It was just a plain wooden box that played music. It sat on the corner of my dad's dresser, on the marbled surface near his collection of change, index cards from his front pocket, and a photo cube. He had one music box, and I eventually had a collection of twenty or so ornate and highly breakable ones, yet his was particularly special. For one thing, it could rightfully lay claim to the term "music box," unlike so many snow globes that play music but are not boxes at all.
I could expect to receive music boxes for Christmas and birthdays and anytime my mom’s friend Aunt Sue went somewhere exotic. We lived in Maine. My miniature musical universe included a Chinese pagoda, an Indian elephant, Pinocchio-like wooden villagers dancing in a circle, and a country farmhouse whose roof opened up to let the music out. Ice-skating ceramic penguins, propelled by the unwinding tune, raced around on a reflective, magnetic lake flanked by Christmas trees.
In the beginning, the music boxes just held air. And music. When my family moved to Kentucky, memories formed in them, seemed to come out of them. About that time, I, like Aunt Sue, began to travel: France, Ohio, Boston, New York. At some later point, home became a place to travel to.
"Somewhere Over the Rainbow" is slowing down, but the Chinese pagoda is going full tilt, competing, in the musical building category, with the farmhouse, playing "Oh, What A Beautiful Morning." I replace the Emerald City and pick up "Swan Lake," smoothly wiping its globe with the Pledge-sprayed "softy," which then threatens to get caught in the ceramic roses around the globe's base. Then I put it back on the mantel with the others. I dust and listen to my music boxes at the end of every visit home, a ritual that is both a preparation to leave and an appreciation of where I am and have been.
I keep one music box with me wherever I am living, a mark of my particular civilization, my familiar world. The one on my dresser now is a maroon wooden box decorated with a picture of Victorian children in love. It plays "I Just Called To Say I Love You." The children, painted in some kind of lacquer that changes in the light, hold bouquets of holly and share an umbrella in the glinting snow. "I just called (dee dee dee dee) to say (bom dee dee dee dee) I love you (do-de dee dee dee dee dee dee dum de-do)." The first phrase is like a series of mounting questions that the second phrase--"And I mean it from the bottom of my heart"--resolves, finishing with a nice arpeggio..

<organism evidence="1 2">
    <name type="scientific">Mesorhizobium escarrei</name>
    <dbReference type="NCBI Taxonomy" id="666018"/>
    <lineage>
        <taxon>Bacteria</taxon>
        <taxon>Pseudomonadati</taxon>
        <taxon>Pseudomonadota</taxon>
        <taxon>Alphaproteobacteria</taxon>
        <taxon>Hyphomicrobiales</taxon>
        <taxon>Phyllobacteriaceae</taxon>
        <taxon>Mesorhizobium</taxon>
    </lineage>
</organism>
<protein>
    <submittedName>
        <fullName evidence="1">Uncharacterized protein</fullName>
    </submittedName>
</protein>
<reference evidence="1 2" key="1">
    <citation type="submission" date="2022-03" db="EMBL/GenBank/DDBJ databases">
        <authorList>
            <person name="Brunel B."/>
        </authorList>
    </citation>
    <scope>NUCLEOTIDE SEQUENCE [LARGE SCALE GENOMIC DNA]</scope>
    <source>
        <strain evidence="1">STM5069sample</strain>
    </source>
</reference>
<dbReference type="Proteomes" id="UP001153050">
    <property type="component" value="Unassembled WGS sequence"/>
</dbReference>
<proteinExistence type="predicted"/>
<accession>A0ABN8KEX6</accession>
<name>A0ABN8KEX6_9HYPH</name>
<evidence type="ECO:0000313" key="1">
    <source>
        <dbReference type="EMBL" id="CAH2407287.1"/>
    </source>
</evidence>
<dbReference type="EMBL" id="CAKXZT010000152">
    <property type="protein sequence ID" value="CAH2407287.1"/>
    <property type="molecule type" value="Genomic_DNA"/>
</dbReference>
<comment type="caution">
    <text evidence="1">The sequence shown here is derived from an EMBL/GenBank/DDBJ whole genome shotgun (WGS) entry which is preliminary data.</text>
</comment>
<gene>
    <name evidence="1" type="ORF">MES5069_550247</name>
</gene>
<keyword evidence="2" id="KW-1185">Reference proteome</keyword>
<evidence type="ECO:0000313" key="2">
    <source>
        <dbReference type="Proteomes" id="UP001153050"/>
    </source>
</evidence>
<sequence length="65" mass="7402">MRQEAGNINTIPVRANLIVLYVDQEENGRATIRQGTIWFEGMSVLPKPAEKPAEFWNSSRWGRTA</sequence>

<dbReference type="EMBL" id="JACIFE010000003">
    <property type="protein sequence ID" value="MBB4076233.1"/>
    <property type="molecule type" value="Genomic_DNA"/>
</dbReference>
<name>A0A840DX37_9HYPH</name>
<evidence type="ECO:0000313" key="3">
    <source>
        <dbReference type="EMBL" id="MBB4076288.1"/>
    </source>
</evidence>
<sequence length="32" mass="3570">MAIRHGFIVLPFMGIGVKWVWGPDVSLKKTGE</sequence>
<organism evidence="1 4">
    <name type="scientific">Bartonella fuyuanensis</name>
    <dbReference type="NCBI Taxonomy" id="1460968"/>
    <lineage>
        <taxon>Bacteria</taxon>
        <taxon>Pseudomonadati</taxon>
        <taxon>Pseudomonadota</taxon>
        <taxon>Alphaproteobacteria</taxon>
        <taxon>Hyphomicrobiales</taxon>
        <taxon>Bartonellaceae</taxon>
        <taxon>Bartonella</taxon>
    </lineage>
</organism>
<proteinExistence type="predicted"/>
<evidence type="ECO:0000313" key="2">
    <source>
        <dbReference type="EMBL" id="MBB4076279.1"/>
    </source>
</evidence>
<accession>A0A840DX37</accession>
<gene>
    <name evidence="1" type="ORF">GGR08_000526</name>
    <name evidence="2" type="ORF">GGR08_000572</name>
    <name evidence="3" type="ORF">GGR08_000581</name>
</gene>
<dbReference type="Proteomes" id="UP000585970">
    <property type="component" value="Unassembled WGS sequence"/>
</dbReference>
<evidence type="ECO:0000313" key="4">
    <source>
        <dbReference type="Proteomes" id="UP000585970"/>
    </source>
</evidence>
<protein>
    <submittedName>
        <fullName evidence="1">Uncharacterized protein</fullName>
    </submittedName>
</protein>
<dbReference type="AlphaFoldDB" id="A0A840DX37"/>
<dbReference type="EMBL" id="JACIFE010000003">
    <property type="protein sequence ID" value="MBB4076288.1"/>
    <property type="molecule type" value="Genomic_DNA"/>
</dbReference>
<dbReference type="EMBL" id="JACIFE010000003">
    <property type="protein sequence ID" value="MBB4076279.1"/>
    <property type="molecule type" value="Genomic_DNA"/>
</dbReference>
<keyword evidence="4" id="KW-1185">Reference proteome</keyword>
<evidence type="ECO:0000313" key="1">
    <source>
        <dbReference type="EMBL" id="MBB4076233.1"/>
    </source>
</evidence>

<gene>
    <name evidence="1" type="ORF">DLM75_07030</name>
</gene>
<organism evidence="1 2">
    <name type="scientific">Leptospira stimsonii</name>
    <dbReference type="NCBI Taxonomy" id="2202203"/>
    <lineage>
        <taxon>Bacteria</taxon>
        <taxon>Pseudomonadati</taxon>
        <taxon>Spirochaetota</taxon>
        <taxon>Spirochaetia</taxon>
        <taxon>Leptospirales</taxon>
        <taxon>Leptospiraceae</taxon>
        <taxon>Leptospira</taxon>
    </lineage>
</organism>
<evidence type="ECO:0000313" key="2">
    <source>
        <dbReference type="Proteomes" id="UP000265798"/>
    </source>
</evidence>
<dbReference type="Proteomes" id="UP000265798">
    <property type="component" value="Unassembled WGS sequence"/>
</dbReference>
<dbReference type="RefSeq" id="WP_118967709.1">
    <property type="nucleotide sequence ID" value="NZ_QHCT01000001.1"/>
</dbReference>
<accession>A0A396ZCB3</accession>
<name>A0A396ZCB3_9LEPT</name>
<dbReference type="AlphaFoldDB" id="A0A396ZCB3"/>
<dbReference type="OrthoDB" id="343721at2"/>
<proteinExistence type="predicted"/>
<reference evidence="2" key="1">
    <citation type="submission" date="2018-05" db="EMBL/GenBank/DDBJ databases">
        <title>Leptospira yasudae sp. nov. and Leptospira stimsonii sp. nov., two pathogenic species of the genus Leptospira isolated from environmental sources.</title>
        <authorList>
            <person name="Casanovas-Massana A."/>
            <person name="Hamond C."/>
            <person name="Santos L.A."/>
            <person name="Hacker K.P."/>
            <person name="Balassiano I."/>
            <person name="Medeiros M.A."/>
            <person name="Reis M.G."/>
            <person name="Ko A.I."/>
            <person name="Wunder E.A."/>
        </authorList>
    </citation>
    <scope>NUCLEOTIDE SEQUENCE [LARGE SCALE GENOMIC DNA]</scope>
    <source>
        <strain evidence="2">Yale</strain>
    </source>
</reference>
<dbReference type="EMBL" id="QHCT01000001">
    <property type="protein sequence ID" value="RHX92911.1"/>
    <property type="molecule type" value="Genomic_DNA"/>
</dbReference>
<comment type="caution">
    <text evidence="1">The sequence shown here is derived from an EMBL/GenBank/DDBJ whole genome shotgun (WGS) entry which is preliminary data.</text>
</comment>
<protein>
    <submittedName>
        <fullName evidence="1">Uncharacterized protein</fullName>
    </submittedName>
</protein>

Music boxes are time capsules of childhood. By twisting the crank and opening a music box, I transport myself back to a time when nice things seemed to appear in my life by chance. A music box collection! The music boxes are still there on my mantel, waiting for me, ready to tinkle out love songs at my behest. At the same time as they evoke youth and innocence, they also contain--and always have contained--a certain foreboding and suggestion of the end.
The music slows as the crank unwinds, and as it slows, it saddens. What is bouncy and cheerful, almost over-caffeinated, when the music box has just been cranked becomes wistful when it is about to stop. The call will be cut off, and you don’t know when. It may end on any of those question marks. It is creaking out one note at a time. The notes have lost their rhythm. You start to wonder, “Was that the last one?” You hold your breath.
You never know when something real and dear will become a memory.